9. 9. Case Study #1 The Importance of Correct Cable Installation and Verification
  10. 10. Case Study #1 (Cont.) How many people have seen these types of installation techniques?
  11. 11. Case Study #1 (Cont.)
  12. 12. Case Study #1 (Cont.)
  13. 13. Case Study #1 (Cont.)
  14. 14. Case Study #1 (Cont.) • On one particular project, the client decided to install Ethernet cabling using in-house resources. • We stressed the importance of knowledgeable installation techniques, using certified installers, following industry standards, and performing cable verification after installation.
  15. 15. Case Study #1 (Cont.) • Our client decided to stick with their maintenance people as installers. • One result was CAT6 cables being pulled through conduits using techniques an electrician would use for pulling larger conductor cabling.
  16. 16. Case Study #1 (Cont.) • This installation method caused: – Kinks in the CAT6 cable, – Stretching of the internal conductors and conductor pair twisting, – Compression of the cable.
  17. 17. Case Study #1 (Cont.) • The non-trained client’s maintenance personnel terminated all RJ-45 plugs, which resulted in: – CAT6 cable sheaths cut too long, – Cuts into individual conductors from cutting back the cable sheath, – Poorly and inconsistently crimped connectors.
  18. 18. Case Study #1 (Cont.) • CAT6 non-shielded network cabling was run within the motor control center, next to 480 V ac VFD and 120 V ac motor starter wiring. This can cause: – Electromagnetic interference (EMI) resulting in potential interference with Ethernet cabling.
  19. 19. Case Study #1 (Cont.) • During start-up, we noticed some issues with the 2 new Ethernet enabled MCC sections and the existing MCC sections that were retrofitted with Ethernet. • MCCs would randomly drop out of the system tree in the PLC, along with random dropouts of HMI communications. • We knew the majority of the new cabling was pulled through the MCCs. • By pulling out the connection to the MCC, everything started working.
  20. 20. Case Study #1 (Cont.) • We then started checking newly pull cables and found issues as previously outlined. • The biggest cause of the random communications issues were RJ-45 connections. • Several needed to be re-terminated.
  21. 21. Case Study #1 (Cont.) • After re-terminating several RJ-45 connectors, checking for severe cable damage during pulling, and re-routing some cabling through the MCCs, communications were then solid.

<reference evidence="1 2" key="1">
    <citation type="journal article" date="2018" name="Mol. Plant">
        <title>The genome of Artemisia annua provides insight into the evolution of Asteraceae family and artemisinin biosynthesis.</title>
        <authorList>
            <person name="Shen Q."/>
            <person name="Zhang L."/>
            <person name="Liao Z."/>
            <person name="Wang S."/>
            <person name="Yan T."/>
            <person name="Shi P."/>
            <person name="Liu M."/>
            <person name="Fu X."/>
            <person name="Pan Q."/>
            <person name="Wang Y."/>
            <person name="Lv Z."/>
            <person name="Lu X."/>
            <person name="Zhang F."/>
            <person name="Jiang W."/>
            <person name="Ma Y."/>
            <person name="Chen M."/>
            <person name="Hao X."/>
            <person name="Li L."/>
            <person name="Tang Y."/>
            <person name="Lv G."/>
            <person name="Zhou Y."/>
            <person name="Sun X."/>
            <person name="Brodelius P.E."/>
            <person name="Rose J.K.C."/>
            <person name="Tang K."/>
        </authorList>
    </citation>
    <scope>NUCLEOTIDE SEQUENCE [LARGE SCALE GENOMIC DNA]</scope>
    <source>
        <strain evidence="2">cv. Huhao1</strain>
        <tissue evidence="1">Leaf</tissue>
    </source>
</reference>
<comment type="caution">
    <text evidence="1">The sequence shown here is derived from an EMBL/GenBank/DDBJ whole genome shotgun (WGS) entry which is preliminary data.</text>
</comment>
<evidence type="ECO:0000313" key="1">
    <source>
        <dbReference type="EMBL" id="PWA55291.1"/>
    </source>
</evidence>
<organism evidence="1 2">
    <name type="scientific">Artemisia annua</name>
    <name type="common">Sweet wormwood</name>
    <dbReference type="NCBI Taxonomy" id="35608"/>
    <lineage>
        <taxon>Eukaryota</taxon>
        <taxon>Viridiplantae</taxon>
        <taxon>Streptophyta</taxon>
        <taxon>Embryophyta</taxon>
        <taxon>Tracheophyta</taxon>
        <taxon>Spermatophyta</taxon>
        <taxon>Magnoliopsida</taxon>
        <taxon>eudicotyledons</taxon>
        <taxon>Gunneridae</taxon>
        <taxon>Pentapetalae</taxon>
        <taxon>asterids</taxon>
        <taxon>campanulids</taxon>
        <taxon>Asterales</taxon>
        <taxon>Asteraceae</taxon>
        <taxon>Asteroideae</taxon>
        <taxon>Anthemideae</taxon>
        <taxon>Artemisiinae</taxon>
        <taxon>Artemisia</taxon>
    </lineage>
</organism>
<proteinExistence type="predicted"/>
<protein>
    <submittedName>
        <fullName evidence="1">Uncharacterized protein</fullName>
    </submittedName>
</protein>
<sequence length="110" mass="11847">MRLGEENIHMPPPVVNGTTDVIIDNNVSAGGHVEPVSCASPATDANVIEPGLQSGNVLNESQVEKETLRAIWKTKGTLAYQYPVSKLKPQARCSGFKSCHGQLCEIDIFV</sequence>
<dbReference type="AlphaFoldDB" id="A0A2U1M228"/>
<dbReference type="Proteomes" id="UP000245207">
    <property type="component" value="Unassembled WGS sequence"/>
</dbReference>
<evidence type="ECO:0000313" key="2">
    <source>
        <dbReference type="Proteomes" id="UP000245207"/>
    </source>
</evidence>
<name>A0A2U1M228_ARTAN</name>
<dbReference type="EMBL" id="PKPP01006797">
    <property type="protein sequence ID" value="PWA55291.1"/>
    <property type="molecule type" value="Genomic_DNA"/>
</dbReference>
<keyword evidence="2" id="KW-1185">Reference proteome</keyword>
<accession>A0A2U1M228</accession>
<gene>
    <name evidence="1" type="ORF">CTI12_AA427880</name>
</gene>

22. 22. Case Study #1 (Cont.) • Lessons we learned from this installation is to ensure the cable installer knows industrial Ethernet network best practices, and at a minimum, tests the installation using an Ethernet cable tester prior to start-up.
  23. 23. Case Study #2 Reasons Why You Should Spend Time Designing your Ethernet Infrastructure
  24. 24. Case Study #2 (Cont.) • Spending time designing your Ethernet infrastructure is sometimes overlooked. • By spending the correct amount of time designing and specifying your Ethernet Infrastructure, you can eliminate common problems, and ensure that your network can handle future growth.
  25. 25. Case Study #2 (Cont.) The following common questions are sometimes overlooked during a network design.
  26. 26. Case Study #2 (Cont.) • Managed vs. unmanaged switches – Why should I care? • Layer 3 vs. Layer 2 switches – When do I need Layer 3? • Port settings – Auto negotiate vs. hard coding speed and duplex • Cheap consumer grade vs. commercial or industrial grade components – Why does it matter?
  27. 27. Case Study #2 (Cont.) • Managed vs. unmanaged switches – why should I care? – Unmanaged switches typically do not have any web-based interfaces to adjust port settings. – Advanced switching technologies, such as Spanning Tree Protocol or IGMP Snooping, are only available in managed switches. (IGMP stands for Internet group management protocol.)
  28. 28. Case Study #2 (Cont.) • Managed vs. unmanaged switches – why should I care? – Spanning Tree Protocol (STP) provides path redundancy in the network. – STP provides redundant paths while preventing loops that are created by multiple active paths between switches.
  29. 29. Case Study #2 (Cont.) • Managed vs. unmanaged switches – why should I care? – Managed switches have SNMP (Simple Network Management Protocol) built-in to remotely monitor switches on the network. – Quality of Service (QoS) prioritizes critical traffic (such as video) within managed switches.
  30. 30. Case Study #2 (Cont.) • Managed vs. unmanaged switches – why should I care? – Managed switches have the ability to create VLANs or Virtual Networks. VLANs (virtual local area networks) allow a switch to logically group devices together to isolate traffic between these groups even when the traffic is passing over the same physical switch.